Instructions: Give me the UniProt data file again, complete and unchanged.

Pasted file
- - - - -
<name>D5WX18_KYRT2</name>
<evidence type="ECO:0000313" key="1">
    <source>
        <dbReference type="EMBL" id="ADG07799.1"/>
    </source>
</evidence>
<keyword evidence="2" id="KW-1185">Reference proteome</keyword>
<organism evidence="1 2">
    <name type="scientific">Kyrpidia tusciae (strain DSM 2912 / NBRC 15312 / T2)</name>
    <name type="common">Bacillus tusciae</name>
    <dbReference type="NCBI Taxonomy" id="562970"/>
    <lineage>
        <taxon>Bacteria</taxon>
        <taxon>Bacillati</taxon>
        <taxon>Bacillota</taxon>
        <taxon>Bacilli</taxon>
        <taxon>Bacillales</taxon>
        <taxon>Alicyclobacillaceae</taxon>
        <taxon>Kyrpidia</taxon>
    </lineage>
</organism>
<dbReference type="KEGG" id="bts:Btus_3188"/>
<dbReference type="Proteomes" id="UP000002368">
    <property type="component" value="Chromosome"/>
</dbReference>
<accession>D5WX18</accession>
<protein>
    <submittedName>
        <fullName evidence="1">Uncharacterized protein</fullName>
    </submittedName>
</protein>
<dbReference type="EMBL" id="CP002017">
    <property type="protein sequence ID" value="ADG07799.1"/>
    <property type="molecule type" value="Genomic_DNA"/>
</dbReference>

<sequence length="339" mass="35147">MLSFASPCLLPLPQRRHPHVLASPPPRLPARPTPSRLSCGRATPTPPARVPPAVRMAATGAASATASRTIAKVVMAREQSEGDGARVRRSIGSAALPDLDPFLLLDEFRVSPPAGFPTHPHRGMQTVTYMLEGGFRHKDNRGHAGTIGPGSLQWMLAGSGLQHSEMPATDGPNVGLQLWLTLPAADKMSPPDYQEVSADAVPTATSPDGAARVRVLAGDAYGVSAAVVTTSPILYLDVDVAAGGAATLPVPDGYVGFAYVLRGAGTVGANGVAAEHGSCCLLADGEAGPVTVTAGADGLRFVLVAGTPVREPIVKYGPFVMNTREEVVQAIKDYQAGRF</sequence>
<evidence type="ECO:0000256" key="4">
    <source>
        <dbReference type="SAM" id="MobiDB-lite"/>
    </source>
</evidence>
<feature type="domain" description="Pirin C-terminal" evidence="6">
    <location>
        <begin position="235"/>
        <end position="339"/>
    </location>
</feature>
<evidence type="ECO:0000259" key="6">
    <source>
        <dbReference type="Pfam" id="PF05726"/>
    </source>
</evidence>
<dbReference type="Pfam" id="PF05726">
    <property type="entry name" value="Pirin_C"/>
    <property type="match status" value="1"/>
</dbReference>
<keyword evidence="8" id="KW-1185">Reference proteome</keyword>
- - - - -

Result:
<name>D5WX18_KYRT2</name>
<evidence type="ECO:0000313" key="1">
    <source>
        <dbReference type="EMBL" id="ADG07799.1"/>
    </source>
</evidence>
<keyword evidence="2" id="KW-1185">Reference proteome</keyword>
<organism evidence="1 2">
    <name type="scientific">Kyrpidia tusciae (strain DSM 2912 / NBRC 15312 / T2)</name>
    <name type="common">Bacillus tusciae</name>
    <dbReference type="NCBI Taxonomy" id="562970"/>
    <lineage>
        <taxon>Bacteria</taxon>
        <taxon>Bacillati</taxon>
        <taxon>Bacillota</taxon>
        <taxon>Bacilli</taxon>
        <taxon>Bacillales</taxon>
        <taxon>Alicyclobacillaceae</taxon>
        <taxon>Kyrpidia</taxon>
    </lineage>
</organism>
<dbReference type="KEGG" id="bts:Btus_3188"/>
<dbReference type="Proteomes" id="UP000002368">
    <property type="component" value="Chromosome"/>
</dbReference>
<accession>D5WX18</accession>
<protein>
    <submittedName>
        <fullName evidence="1">Uncharacterized protein</fullName>
    </submittedName>
</protein>
<dbReference type="EMBL" id="CP002017">
    <property type="protein sequence ID" value="ADG07799.1"/>
    <property type="molecule type" value="Genomic_DNA"/>
</dbReference>

<sequence length="339" mass="35147">MLSFASPCLLPLPQRRHPHVLASPPPRLPARPTPSRLSCGRATPTPPARVPPAVRMAATGAASATASRTIAKVVMAREQSEGDGARVRRSIGSAALPDLDPFLLLDEFRVSPPAGFPTHPHRGMQTVTYMLEGGFRHKDNRGHAGTIGPGSLQWMLAGSGLQHSEMPATDGPNVGLQLWLTLPAADKMSPPDYQEVSADAVPTATSPDGAARVRVLAGDAYGVSAAVVTTSPILYLDVDVAAGGAATLPVPDGYVGFAYVLRGAGTVGANGVAAEHGSCCLLADGEAGPVTVTAGADGLRFVLVAGTPVREPIVKYGPFVMNTREEVVQAIKDYQAGRF</sequence>
<evidence type="ECO:0000256" key="4">
    <source>
        <dbReference type="SAM" id="MobiDB-lite"/>
    </source>
</evidence>
<feature type="domain" description="Pirin C-terminal" evidence="6">
    <location>
        <begin position="235"/>
        <end position="339"/>
    </location>
</feature>
<evidence type="ECO:0000259" key="6">
    <source>
        <dbReference type="Pfam" id="PF05726"/>
    </source>
</evidence>
<dbReference type="Pfam" id="PF05726">
    <property type="entry name" value="Pirin_C"/>
    <property type="match status" value="1"/>
</dbReference>
<keyword evidence="8" id="KW-1185">Reference proteome</keyword>